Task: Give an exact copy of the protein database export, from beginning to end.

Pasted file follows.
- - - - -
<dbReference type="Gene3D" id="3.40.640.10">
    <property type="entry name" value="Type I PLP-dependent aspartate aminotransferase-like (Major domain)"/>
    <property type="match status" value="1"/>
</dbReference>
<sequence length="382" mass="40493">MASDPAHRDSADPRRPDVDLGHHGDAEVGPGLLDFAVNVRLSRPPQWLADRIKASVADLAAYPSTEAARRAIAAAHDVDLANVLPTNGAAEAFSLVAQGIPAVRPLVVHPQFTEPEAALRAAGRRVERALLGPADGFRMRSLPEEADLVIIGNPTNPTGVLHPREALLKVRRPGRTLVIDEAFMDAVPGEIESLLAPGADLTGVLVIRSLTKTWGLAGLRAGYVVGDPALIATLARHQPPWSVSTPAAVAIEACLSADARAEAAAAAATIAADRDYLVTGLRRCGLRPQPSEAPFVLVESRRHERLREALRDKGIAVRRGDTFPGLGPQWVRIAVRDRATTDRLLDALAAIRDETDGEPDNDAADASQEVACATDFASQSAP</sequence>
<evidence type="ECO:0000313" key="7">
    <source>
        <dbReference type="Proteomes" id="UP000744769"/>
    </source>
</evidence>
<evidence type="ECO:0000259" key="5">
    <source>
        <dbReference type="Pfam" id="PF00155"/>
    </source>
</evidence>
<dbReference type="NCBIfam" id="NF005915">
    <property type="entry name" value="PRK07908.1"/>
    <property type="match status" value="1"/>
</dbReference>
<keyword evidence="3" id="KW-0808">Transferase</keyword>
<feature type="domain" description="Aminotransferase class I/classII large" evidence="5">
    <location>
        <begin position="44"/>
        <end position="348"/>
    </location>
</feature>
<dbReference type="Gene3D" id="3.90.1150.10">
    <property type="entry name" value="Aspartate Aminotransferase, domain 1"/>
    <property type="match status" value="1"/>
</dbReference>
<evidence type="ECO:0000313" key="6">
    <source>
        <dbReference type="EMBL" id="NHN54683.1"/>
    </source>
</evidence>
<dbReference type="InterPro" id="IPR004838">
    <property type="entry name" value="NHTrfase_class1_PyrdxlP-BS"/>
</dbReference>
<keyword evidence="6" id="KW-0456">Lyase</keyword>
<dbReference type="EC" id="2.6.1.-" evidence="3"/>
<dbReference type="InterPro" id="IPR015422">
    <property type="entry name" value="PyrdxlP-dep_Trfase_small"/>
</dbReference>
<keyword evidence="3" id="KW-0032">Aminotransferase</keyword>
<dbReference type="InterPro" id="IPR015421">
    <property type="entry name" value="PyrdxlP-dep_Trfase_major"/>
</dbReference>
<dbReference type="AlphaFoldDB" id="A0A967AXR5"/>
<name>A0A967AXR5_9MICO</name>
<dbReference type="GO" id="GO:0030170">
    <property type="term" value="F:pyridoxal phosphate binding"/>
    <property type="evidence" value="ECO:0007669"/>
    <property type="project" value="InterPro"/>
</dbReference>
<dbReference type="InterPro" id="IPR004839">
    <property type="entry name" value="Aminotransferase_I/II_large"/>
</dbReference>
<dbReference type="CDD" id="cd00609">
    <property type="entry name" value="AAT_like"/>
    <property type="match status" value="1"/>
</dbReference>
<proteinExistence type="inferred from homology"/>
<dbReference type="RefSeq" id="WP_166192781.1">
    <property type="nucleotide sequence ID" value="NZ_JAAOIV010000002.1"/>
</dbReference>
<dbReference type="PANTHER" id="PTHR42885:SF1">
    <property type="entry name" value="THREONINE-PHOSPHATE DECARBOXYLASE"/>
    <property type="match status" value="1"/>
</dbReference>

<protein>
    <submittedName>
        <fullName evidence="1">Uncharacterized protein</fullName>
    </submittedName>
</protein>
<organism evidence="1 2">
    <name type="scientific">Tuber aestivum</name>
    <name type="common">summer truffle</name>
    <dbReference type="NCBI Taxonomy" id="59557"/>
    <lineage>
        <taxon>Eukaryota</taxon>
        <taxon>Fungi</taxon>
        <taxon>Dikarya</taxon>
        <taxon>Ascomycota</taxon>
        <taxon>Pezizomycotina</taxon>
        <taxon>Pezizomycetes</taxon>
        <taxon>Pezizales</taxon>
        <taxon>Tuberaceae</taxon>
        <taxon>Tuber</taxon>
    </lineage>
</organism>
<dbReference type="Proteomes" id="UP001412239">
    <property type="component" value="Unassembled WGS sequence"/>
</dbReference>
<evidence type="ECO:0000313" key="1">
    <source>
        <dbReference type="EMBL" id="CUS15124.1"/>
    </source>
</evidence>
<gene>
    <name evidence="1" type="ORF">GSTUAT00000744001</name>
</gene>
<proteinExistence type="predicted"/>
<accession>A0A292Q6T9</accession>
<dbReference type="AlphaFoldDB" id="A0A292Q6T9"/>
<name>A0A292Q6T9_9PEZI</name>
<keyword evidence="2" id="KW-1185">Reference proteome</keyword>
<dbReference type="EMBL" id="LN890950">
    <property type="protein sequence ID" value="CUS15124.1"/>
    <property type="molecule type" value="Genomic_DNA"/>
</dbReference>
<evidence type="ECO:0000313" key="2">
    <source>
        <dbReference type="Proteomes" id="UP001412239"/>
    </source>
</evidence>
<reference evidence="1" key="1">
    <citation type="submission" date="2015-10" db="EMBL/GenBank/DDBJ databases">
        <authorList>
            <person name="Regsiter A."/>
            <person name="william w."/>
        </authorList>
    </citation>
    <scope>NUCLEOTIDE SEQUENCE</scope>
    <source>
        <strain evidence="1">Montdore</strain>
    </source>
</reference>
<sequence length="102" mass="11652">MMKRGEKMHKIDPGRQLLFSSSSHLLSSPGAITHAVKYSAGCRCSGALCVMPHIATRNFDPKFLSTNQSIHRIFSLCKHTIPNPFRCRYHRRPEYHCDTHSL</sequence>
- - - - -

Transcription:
<dbReference type="Gene3D" id="3.40.640.10">
    <property type="entry name" value="Type I PLP-dependent aspartate aminotransferase-like (Major domain)"/>
    <property type="match status" value="1"/>
</dbReference>
<sequence length="382" mass="40493">MASDPAHRDSADPRRPDVDLGHHGDAEVGPGLLDFAVNVRLSRPPQWLADRIKASVADLAAYPSTEAARRAIAAAHDVDLANVLPTNGAAEAFSLVAQGIPAVRPLVVHPQFTEPEAALRAAGRRVERALLGPADGFRMRSLPEEADLVIIGNPTNPTGVLHPREALLKVRRPGRTLVIDEAFMDAVPGEIESLLAPGADLTGVLVIRSLTKTWGLAGLRAGYVVGDPALIATLARHQPPWSVSTPAAVAIEACLSADARAEAAAAAATIAADRDYLVTGLRRCGLRPQPSEAPFVLVESRRHERLREALRDKGIAVRRGDTFPGLGPQWVRIAVRDRATTDRLLDALAAIRDETDGEPDNDAADASQEVACATDFASQSAP</sequence>
<evidence type="ECO:0000313" key="7">
    <source>
        <dbReference type="Proteomes" id="UP000744769"/>
    </source>
</evidence>
<evidence type="ECO:0000259" key="5">
    <source>
        <dbReference type="Pfam" id="PF00155"/>
    </source>
</evidence>
<dbReference type="NCBIfam" id="NF005915">
    <property type="entry name" value="PRK07908.1"/>
    <property type="match status" value="1"/>
</dbReference>
<keyword evidence="3" id="KW-0808">Transferase</keyword>
<feature type="domain" description="Aminotransferase class I/classII large" evidence="5">
    <location>
        <begin position="44"/>
        <end position="348"/>
    </location>
</feature>
<dbReference type="Gene3D" id="3.90.1150.10">
    <property type="entry name" value="Aspartate Aminotransferase, domain 1"/>
    <property type="match status" value="1"/>
</dbReference>
<evidence type="ECO:0000313" key="6">
    <source>
        <dbReference type="EMBL" id="NHN54683.1"/>
    </source>
</evidence>
<dbReference type="InterPro" id="IPR004838">
    <property type="entry name" value="NHTrfase_class1_PyrdxlP-BS"/>
</dbReference>
<keyword evidence="6" id="KW-0456">Lyase</keyword>
<dbReference type="EC" id="2.6.1.-" evidence="3"/>
<dbReference type="InterPro" id="IPR015422">
    <property type="entry name" value="PyrdxlP-dep_Trfase_small"/>
</dbReference>
<keyword evidence="3" id="KW-0032">Aminotransferase</keyword>
<dbReference type="InterPro" id="IPR015421">
    <property type="entry name" value="PyrdxlP-dep_Trfase_major"/>
</dbReference>
<dbReference type="AlphaFoldDB" id="A0A967AXR5"/>
<name>A0A967AXR5_9MICO</name>
<dbReference type="GO" id="GO:0030170">
    <property type="term" value="F:pyridoxal phosphate binding"/>
    <property type="evidence" value="ECO:0007669"/>
    <property type="project" value="InterPro"/>
</dbReference>
<dbReference type="InterPro" id="IPR004839">
    <property type="entry name" value="Aminotransferase_I/II_large"/>
</dbReference>
<dbReference type="CDD" id="cd00609">
    <property type="entry name" value="AAT_like"/>
    <property type="match status" value="1"/>
</dbReference>
<proteinExistence type="inferred from homology"/>
<dbReference type="RefSeq" id="WP_166192781.1">
    <property type="nucleotide sequence ID" value="NZ_JAAOIV010000002.1"/>
</dbReference>
<dbReference type="PANTHER" id="PTHR42885:SF1">
    <property type="entry name" value="THREONINE-PHOSPHATE DECARBOXYLASE"/>
    <property type="match status" value="1"/>
</dbReference>

<protein>
    <submittedName>
        <fullName evidence="1">Uncharacterized protein</fullName>
    </submittedName>
</protein>
<organism evidence="1 2">
    <name type="scientific">Tuber aestivum</name>
    <name type="common">summer truffle</name>
    <dbReference type="NCBI Taxonomy" id="59557"/>
    <lineage>
        <taxon>Eukaryota</taxon>
        <taxon>Fungi</taxon>
        <taxon>Dikarya</taxon>
        <taxon>Ascomycota</taxon>
        <taxon>Pezizomycotina</taxon>
        <taxon>Pezizomycetes</taxon>
        <taxon>Pezizales</taxon>
        <taxon>Tuberaceae</taxon>
        <taxon>Tuber</taxon>
    </lineage>
</organism>
<dbReference type="Proteomes" id="UP001412239">
    <property type="component" value="Unassembled WGS sequence"/>
</dbReference>
<evidence type="ECO:0000313" key="1">
    <source>
        <dbReference type="EMBL" id="CUS15124.1"/>
    </source>
</evidence>
<gene>
    <name evidence="1" type="ORF">GSTUAT00000744001</name>
</gene>
<proteinExistence type="predicted"/>
<accession>A0A292Q6T9</accession>
<dbReference type="AlphaFoldDB" id="A0A292Q6T9"/>
<name>A0A292Q6T9_9PEZI</name>
<keyword evidence="2" id="KW-1185">Reference proteome</keyword>
<dbReference type="EMBL" id="LN890950">
    <property type="protein sequence ID" value="CUS15124.1"/>
    <property type="molecule type" value="Genomic_DNA"/>
</dbReference>
<evidence type="ECO:0000313" key="2">
    <source>
        <dbReference type="Proteomes" id="UP001412239"/>
    </source>
</evidence>
<reference evidence="1" key="1">
    <citation type="submission" date="2015-10" db="EMBL/GenBank/DDBJ databases">
        <authorList>
            <person name="Regsiter A."/>
            <person name="william w."/>
        </authorList>
    </citation>
    <scope>NUCLEOTIDE SEQUENCE</scope>
    <source>
        <strain evidence="1">Montdore</strain>
    </source>
</reference>
<sequence length="102" mass="11652">MMKRGEKMHKIDPGRQLLFSSSSHLLSSPGAITHAVKYSAGCRCSGALCVMPHIATRNFDPKFLSTNQSIHRIFSLCKHTIPNPFRCRYHRRPEYHCDTHSL</sequence>